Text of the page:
Hooked on Primary Care with Patrick D. Glasgow, MD
Family medicine intuitively means a sense of community as well as a versatility to practice medicine in a variety of settings.
As a student, there were so many options and opportunities to learn and grow, but the clinical clerkship years really cemented my decision.
My family medicine rotation was the first rotation of clerkship, and I remember being so eager to apply what I had learned. The environment was nurturing, supportive, and I was impressed by how easily these practitioners toggled between hospital and outpatient clinics and were able to provide full-spectrum care. I found myself so engrossed by the clinical experience that I actually volunteered to be on call at the hospital. I remember practicing suturing with the chief resident during downtime and rolling out with a resident to the ED for a hospital admission or to check on a patient in the hospital. I also remember being part of a code team for a crashing patient and participating in the outpatient clinic as well. The whole experience just seemed all-encompassing.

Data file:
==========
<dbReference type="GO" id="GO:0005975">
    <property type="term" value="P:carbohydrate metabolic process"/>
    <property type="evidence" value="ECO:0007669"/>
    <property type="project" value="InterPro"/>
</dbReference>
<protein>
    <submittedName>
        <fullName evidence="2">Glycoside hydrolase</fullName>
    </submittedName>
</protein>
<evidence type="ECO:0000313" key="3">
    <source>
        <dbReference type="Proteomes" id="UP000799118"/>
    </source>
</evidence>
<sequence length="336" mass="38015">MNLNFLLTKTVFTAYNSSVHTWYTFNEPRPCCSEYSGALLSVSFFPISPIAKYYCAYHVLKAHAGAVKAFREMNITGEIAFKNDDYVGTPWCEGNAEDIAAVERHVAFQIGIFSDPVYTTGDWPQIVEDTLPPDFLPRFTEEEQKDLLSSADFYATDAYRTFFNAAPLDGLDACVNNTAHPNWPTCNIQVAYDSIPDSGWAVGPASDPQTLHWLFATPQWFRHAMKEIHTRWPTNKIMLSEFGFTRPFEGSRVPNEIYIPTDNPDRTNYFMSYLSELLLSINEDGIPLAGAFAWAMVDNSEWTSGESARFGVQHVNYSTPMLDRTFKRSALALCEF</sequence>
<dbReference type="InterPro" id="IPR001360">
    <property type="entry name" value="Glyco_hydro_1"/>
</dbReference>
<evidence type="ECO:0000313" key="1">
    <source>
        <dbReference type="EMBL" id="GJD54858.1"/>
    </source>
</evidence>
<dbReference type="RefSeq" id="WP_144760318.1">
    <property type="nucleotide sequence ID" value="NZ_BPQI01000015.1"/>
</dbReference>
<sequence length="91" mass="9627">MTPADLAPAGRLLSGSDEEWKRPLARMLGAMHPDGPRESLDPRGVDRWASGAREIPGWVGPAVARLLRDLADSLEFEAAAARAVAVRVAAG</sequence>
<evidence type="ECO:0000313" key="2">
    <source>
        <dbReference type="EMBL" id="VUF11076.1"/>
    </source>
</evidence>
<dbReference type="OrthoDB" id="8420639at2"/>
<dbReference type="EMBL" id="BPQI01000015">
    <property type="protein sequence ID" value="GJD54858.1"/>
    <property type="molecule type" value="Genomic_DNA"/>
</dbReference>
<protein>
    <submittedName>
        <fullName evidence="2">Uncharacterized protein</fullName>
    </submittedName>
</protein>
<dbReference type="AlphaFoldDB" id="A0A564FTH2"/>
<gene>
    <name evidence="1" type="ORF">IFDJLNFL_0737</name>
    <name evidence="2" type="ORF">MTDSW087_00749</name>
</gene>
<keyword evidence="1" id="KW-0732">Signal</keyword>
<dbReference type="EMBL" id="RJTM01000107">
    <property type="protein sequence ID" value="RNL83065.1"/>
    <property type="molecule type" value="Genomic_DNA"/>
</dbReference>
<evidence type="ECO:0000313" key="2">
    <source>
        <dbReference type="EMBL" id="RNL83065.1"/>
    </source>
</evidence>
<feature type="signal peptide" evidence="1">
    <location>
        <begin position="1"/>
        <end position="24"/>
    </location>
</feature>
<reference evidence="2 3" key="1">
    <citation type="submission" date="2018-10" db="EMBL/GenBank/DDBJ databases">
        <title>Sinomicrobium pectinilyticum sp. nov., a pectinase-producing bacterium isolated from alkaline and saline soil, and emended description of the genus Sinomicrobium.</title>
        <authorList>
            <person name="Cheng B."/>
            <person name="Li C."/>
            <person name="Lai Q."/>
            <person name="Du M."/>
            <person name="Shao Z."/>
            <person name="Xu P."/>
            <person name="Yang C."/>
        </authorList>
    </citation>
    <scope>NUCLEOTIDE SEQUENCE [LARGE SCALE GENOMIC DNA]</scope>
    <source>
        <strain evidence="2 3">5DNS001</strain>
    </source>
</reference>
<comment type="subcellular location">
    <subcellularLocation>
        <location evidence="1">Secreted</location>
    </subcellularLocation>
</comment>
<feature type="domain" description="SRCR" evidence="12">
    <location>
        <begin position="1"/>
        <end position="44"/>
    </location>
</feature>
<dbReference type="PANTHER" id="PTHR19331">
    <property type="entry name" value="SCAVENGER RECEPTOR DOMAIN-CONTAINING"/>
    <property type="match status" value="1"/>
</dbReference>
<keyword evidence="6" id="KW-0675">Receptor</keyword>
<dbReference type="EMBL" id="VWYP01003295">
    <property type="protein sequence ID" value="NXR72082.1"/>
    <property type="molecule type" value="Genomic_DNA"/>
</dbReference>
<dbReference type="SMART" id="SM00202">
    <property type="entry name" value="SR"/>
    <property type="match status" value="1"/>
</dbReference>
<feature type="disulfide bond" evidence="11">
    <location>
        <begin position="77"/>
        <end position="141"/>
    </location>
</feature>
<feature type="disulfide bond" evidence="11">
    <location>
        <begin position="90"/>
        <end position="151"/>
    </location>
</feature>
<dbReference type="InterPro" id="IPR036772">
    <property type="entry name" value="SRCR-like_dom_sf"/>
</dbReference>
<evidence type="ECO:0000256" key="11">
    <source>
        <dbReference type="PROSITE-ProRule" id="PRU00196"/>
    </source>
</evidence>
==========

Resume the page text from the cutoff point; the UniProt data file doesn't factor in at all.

Later, as I embarked on other rotations, I could appreciate the value of those experiences as well and met some wonderful teachers as a result.
Ironically, when it was time to submit residency applications, given my positive clerkship experiences, I was not sure what specialty to apply to. However, when I really thought about it, my heart was with family medicine.
It is such a privilege to be a part of this group of professionals. The family physician role has allowed me to personally grow, work with a community, foster relationships and develop continuity of care.
Patrick D. Glasgow, MD
Clinical assistant professor
Department of family medicine
Jacobs School of Medicine & Biosciences
University at Buffalo